Electronic Music Performance Paradigms Part 2

Over the weekend I broke out my LEAP Motion Controller for the first time, hooked it up to Max, and started experimenting. I did a couple of videos of that experimentation, the second of which showcases some basic audio manipulation i did using the aka.leapmotion object and the grainstretch~ object:

Currently, i’m typing this blog entry in the electronic music studio at Tulane.  I got in here around 22:30 and spent a good hour or so familiarizing myself with the space here – the mapping of the mixing board, how that maps to the 8-channel speaker set up, and also some Reaper basics (since at home I use Audacity) and how to control that 8-channel space.  I had a tough time remembering some of what Rick showed me when he introduced me to the space last week, and 8-channel sound is a very new animal to me, so it took me a bit longer to figure it out than i would have liked, but i figured it out and started building some of the vocabulary of the sounds in Reaper in the way that i wanted as a starting point.

After i did that, i got out of the lab, walked around a little bit in the quiet of the now-locked music building, and started some hard thinking.  I thought about my weekend LEAP experiments, i thought about my experience with the In The Grid concert here, and I tried to put into focus what I wanted to accomplish with this piece – mainly whether or not the piece should be a pure audio-only piece with no added elements, or if it should be an interactive one that potentially uses the LEAP as its interactive instrument and conduit.  Mainly i was trying to answer the big question: would using the LEAP for the piece be something that ultimately enhances it or detracts from it?

In thinking about it, there were a few important elements to consider.  The first is one that i addressed in that blog entry – could I create a visual aesthetic that enhanced and supported what i was trying to accomplish with the piece rather than distract from it?  The second consideration was – if i were to make the piece interactive, how much of the piece did i want to have actually controlled by the performer as opposed to premeditated?  If i wanted, i could make it so that the LEAP acts purely as a trigger conduit – enter the field, trigger a cue.  enter the field again, trigger another cue.  The visual aspect of the piece in that way is more theatrical than actual.  By contrast, i could make it so that the LEAP could control a great deal of the piece.  Control the speed of my sounds, control the pitch of my sounds, control directly how it moves around the 8-channel space.

Instinctively my brain rejected the idea of making the piece too interactive because in my head there was a particular way that i wanted the piece to sound – the pacing, the elements involved, all of those were fixed ideas in my head.  I didn’t want to make that variable, something that was left to chance and prone to error.  i wanted it to sound the way that i wanted it to sound.

But then i thought about it as it related to my acoustic compositions and acoustic compositions in general.  One of the strengths of live performance, particularly in the classical realm is that a single piece of music can sound very different even if the printed music is the same.  One performer’s interpretation of Beethoven or Bartok could be drastically contrasting to another’s, and there’s something about that idea, the idea that music in this form is something that belongs not just to the composer but also to the performer and/or the conductor that has always been appealing to me, even when at times it’s resulted in my music not always sounding the way i initially conceived or wanted it to sound.  If interpretation, imperfections, and spontaneity in live performance weren’t important, people would just stay home and be satisfied listening to their CDs or MP3s.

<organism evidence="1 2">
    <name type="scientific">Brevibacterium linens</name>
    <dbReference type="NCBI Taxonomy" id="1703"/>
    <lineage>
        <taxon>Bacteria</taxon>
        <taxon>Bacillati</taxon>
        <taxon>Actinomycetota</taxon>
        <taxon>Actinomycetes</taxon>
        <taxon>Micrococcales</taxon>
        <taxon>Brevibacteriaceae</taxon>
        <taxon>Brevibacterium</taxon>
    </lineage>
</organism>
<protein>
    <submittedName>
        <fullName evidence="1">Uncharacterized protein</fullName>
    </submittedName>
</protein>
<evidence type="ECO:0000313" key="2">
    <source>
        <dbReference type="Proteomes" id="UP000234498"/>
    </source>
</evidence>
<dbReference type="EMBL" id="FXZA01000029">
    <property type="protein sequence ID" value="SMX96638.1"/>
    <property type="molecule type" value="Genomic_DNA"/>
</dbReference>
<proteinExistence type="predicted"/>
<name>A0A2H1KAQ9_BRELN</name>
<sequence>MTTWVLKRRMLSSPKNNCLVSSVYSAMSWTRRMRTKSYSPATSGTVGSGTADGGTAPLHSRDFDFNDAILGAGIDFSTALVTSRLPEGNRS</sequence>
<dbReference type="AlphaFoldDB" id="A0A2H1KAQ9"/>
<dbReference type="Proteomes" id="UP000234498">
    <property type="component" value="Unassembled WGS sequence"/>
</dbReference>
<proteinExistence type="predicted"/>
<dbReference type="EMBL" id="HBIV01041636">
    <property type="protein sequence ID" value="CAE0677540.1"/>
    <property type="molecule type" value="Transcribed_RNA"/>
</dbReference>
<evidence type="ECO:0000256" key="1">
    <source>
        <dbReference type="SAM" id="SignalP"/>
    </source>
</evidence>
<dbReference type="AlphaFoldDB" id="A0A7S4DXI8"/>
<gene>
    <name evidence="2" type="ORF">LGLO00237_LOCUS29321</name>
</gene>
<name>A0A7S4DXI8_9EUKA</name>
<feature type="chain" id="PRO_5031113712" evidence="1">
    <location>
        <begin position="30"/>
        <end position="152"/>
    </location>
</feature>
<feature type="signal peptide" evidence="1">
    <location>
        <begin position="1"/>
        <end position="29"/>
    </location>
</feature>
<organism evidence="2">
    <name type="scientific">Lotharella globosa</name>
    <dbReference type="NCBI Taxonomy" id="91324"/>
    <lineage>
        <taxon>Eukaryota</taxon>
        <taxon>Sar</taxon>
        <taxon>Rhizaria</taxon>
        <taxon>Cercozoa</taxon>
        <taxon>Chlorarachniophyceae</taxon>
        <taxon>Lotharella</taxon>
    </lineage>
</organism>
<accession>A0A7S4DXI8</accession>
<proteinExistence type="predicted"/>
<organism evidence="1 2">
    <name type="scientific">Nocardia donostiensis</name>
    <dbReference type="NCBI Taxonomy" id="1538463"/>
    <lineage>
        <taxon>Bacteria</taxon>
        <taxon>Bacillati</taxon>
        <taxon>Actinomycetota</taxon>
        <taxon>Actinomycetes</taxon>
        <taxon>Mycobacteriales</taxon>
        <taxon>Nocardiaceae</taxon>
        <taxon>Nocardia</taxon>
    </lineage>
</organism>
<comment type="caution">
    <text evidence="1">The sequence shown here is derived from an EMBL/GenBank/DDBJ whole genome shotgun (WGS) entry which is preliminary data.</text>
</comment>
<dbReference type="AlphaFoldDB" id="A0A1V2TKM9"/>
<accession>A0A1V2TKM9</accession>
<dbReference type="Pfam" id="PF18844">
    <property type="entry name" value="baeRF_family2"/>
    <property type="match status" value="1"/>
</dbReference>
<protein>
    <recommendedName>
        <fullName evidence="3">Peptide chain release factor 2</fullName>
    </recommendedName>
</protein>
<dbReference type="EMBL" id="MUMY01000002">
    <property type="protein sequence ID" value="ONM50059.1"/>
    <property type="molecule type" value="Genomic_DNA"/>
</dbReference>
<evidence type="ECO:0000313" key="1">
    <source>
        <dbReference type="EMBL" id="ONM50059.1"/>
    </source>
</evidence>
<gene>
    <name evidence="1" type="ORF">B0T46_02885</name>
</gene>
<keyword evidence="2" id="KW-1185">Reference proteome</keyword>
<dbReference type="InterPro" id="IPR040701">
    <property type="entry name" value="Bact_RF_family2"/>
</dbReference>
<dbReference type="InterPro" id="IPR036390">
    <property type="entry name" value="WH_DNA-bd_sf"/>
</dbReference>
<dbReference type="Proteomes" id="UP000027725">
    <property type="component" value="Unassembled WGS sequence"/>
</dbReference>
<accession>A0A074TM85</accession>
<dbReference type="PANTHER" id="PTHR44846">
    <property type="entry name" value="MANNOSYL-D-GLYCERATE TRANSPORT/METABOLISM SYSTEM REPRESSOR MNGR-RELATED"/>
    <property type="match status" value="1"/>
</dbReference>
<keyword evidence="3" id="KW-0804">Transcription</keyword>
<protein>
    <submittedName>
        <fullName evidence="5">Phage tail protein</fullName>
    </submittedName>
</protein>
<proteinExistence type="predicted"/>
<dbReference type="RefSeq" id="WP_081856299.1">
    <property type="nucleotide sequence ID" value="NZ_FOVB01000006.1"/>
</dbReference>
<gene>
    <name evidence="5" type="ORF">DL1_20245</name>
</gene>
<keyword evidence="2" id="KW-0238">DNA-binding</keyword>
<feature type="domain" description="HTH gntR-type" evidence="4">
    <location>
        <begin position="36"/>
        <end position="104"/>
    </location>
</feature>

In that light, you can interpret the music on the page as being the map to the music rather than the music itself, and because of that, it makes more sense to me that I make this piece interactive – that the elements that i want in the piece are the map to the music, a map that is clear to the performer (i’m not planning on making the piece aleatoric), but is still something that the performer can own as much as a performer can own any other piece of music.

Once i made that decision, i had some choices to make as to how the piece itself was going to be controlled by the LEAP – how much is going to be controlled by the performer, and how can i use the LEAP in a way that leaves little room for error in the performance due to counterintuitive use of the LEAP, sloppy programming and/or lack of attention to details and the creation of failsafes.

Currently my thinking is to still use palm data rather than finger data and have most of the piece controlled by tracking the X position and velocity.  Y positioning and velocity may come into play too and/or replace that if the X plane is too small.  The way that it would control the piece would be: triggering entrances, triggering some basic speed of the samples themselves, and triggering how it moves around the 8-channel space.  What it won’t control is pitch – when the piece reaches the middle of its development that starts to make pitch that much more important, the amount of error-control i would have to program would be too much effort for very little return.  Exactly how that section gets dealt with visually is still something i have to work out.

Time to start building some patches.

Mendel Lee

I'm a composer, musician, and music educator residing in New Orleans, LA.

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